You know the song, even if you don’t know you know it. Let me paint the scene for you:
It’s a beautiful summer afternoon at Busch Stadium, and you’re settling in for a day of Cardinals baseball. The St. Louis starting pitcher quickly disposes of the opposing 1-2-3 hitters, and now the home team is up to bat.
More often than not the past several years, that can only mean one thing—you’re about to hear some fiddlin’.
When Matt Carpenter comes to bat as the Cardinals leadoff hitter, as he’ll do Friday afternoon in the bottom of the first inning of the home opener, it will be with one of his favorite bands blaring over the speakers at Busch.
Whether you love country music or not, if you've been to a Cardinals home game since 2012, you probably know exactly what I'm talking about. Carpenter's long-time walk-up song, "Long Hot Summer Day" by Turnpike Troubadours, has become ingrained in the soundtrack of summer in St. Louis. And Carpenter has no intention of changing that any time soon.
“From the beginning of my career in St. Louis,” Carpenter said when asked how far back his usage of the song dates. “I just really fell in love with the band, I still love the band. I fell in love with the song, I thought it had some local ties to it, so I kinda stuck with it ever since.”
For a lot of country fans in St. Louis, Carpenter's usage of the song as his walk-up music was their introduction to the country/folk group formed in Oklahoma in 2007. And Carpenter's right about the local ties in the song, especially for Cardinals fans on the Illinois side of the river.
In the portion of "Long Hot Summer Day" commonly played at Cardinals games, the song mentions Pekin, a small Illinois town just south of Peoria; the Peoria Chiefs have been a Class-A minor league affiliate of the Cardinals since 2013.
The song also makes mention to Alton and Beardstown, Illinois, as well as repeated references to the Illinois River. Not to mention, it was originally written and recorded in 1976 by John Hartford, a bluegrass musician who grew up in St. Louis.
It's safe to say that the local flavor and the summery imagery created by the song combine to make it a perfect fit to accompany baseball in the Gateway City.
After using the tune, Carpenter has developed a relationship with the Turnpike Troubadours over the years. He’s had the group as his guests for a game at Busch Stadium, and the Troubadours have returned the favor to Carpenter, welcoming him on their tour bus and at their concerts in the past.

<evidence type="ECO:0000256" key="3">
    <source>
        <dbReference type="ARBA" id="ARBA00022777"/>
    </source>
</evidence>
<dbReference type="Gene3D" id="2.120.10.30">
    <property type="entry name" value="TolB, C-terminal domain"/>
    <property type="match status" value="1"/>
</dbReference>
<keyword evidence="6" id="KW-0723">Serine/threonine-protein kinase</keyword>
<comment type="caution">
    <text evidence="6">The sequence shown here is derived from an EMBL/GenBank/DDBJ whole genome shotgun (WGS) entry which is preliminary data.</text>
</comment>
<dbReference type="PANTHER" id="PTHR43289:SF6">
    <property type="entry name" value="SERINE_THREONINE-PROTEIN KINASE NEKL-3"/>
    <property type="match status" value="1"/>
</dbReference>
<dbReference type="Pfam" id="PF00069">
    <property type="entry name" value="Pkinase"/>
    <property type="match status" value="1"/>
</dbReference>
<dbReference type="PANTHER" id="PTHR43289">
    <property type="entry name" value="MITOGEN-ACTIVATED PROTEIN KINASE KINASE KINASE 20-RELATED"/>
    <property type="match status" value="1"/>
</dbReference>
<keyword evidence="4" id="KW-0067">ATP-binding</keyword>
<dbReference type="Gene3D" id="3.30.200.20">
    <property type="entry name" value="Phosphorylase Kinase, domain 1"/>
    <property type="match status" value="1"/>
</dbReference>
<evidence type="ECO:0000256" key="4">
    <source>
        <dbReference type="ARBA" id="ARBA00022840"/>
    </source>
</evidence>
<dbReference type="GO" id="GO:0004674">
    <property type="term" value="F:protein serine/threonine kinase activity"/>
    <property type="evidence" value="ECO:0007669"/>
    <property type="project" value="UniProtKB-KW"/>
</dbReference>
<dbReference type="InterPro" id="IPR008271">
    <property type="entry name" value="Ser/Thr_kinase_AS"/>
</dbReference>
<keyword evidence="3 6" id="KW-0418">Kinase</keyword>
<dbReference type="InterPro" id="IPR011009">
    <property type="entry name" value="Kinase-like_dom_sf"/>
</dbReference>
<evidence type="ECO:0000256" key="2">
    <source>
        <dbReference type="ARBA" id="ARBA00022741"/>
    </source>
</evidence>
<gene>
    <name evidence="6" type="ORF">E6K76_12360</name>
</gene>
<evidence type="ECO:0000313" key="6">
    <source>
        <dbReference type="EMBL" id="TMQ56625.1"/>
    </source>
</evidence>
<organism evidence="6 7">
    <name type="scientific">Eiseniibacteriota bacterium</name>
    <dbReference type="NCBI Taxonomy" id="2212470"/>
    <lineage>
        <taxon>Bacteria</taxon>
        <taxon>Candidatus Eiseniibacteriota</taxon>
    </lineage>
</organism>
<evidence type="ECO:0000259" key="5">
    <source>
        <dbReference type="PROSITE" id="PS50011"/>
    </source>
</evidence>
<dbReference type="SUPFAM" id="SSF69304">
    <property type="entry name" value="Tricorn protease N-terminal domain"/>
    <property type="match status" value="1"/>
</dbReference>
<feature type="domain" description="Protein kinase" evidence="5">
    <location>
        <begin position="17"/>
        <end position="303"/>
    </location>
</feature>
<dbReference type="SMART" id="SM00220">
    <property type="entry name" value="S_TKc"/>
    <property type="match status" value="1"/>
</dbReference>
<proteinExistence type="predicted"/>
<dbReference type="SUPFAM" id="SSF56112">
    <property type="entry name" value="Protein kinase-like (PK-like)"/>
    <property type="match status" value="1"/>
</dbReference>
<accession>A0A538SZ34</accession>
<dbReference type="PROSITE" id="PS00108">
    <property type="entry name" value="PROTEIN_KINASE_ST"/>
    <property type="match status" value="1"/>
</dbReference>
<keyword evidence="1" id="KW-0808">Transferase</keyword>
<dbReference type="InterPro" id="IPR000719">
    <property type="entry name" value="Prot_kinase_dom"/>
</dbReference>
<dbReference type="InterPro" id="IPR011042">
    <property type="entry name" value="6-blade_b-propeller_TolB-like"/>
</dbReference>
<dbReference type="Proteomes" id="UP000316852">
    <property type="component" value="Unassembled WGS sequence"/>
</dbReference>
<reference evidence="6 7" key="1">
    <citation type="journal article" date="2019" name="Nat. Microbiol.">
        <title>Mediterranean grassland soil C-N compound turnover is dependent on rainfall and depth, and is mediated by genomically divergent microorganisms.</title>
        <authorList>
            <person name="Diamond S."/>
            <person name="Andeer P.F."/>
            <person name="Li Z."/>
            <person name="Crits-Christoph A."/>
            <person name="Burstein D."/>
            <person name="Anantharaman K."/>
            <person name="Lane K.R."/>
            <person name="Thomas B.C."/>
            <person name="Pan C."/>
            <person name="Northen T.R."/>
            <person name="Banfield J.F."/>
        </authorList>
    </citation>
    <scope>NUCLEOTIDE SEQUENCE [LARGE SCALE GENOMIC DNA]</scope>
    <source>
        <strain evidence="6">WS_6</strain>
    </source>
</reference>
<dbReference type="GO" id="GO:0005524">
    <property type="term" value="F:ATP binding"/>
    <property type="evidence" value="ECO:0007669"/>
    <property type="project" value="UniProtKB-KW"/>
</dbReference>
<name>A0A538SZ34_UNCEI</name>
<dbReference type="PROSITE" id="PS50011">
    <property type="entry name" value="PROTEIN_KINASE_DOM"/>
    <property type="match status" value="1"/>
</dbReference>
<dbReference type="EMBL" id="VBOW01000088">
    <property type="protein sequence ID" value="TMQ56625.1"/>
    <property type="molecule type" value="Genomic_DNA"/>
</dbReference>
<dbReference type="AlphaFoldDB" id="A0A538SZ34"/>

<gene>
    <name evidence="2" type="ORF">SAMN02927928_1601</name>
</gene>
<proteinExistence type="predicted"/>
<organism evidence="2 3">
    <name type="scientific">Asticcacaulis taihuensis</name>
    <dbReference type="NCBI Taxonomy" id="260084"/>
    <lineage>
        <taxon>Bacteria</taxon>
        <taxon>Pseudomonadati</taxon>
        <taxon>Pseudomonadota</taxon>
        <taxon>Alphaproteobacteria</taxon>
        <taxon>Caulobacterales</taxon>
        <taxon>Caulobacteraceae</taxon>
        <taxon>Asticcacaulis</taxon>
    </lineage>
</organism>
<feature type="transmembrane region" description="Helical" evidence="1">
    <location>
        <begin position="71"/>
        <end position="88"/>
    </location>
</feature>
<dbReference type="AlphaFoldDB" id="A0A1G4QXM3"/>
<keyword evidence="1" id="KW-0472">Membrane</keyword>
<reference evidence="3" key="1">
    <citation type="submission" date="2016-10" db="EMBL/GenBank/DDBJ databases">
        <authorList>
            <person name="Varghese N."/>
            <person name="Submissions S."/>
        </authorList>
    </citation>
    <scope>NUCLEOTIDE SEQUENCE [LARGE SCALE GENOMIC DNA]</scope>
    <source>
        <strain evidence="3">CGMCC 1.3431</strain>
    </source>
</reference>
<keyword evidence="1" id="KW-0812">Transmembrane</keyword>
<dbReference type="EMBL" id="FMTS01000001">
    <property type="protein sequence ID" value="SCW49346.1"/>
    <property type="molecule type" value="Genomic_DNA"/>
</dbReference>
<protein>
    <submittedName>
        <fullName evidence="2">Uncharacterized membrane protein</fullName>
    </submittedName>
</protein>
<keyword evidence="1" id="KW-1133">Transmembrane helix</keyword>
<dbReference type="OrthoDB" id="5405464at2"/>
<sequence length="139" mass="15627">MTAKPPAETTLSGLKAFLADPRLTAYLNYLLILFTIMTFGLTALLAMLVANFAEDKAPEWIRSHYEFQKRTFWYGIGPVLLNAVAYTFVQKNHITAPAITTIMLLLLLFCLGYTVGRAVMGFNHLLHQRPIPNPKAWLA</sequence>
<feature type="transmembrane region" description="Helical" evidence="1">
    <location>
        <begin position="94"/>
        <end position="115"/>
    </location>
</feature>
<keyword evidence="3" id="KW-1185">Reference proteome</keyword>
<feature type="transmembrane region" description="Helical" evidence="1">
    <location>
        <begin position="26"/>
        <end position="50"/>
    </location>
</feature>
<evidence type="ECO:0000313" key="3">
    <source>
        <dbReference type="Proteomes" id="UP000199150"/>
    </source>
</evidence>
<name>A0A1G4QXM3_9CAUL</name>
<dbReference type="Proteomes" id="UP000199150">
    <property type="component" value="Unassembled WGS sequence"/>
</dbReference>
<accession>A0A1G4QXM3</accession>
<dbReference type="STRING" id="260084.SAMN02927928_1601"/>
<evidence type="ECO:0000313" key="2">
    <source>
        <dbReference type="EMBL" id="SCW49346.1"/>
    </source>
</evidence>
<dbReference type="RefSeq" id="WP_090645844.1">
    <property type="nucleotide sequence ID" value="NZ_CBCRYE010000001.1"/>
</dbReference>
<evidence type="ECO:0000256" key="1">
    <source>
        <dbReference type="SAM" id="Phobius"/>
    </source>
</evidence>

Kyle Nix, the man who mans the fiddle for the band, couldn’t be happier to have his music be tied so closely with Carpenter and the Cardinals at Busch Stadium every summer.
“We’re all pretty proud that Matt steps up to the plate with our music playing... and on those big Busch Stadium speakers!” Nix said in a statement for this story. “But it’s one thing to have your tunes played in a professional sports stadium and another to have somebody the caliber of Matt Carpenter walking up to it. We had the pleasure of meeting Matt several years back. He’s just as good a person as he is a ball player and that’s saying something.”
In more recent years, astute ears waiting for an encore by Turnpike before Carpenter’s second plate appearance each game have noticed instead a different country tune, one with some serious rock n’ roll vibes.
Carpenter’s two-hole hitter in his music lineup is a song called "Hurricane," by Band of Heathens. Like "Long Hot Summer Day," "Hurricane" is a cover. The original was co-written by Thom Schuyler, Keith Stegall and Stewart Harrisby, and recorded by multiple artists in the early 1980s. Band of Heathens came out with their version of the tune in 2016, prompting the man atop the Cardinals lineup to add another song to his own.
“Obviously, "Long Hot Summer Day" is a staple, it’s always going to be my first song,” Carpenter said. “But I thought it’d be nice to—when you bat leadoff, you get up there five times a game, you keep hearing the same song—so I thought it would be nice to mix it up a little bit… Just to keep the fans entertained.”
Looking for a thumper in the three-hole, Carpenter now uses "Loud and Heavy" by country rocker Cody Jinks. When he gets a fourth at-bat in a game—which he almost always does, as the leadoff batter—Carpenter begins the cycle anew. He throws it back to Turnpike Troubadours, with lead-singer Evan Felker's voice and Nix's fiddle setting the tone once again.
That's what it always comes back to for Carpenter. Even with the more recent quality additions to his playlist, "Long Hot Summer Day" has been there since the beginning, and it's the one the that sticks most prominently in fans' minds.
“I think it’s great. I think it has good meaning, especially on a hot summer day in St. Louis and I think the fans love it,” Carpenter said. “It’s been thankfully and luckily, a long run, eight years that I’ve had it. And hopefully many more.”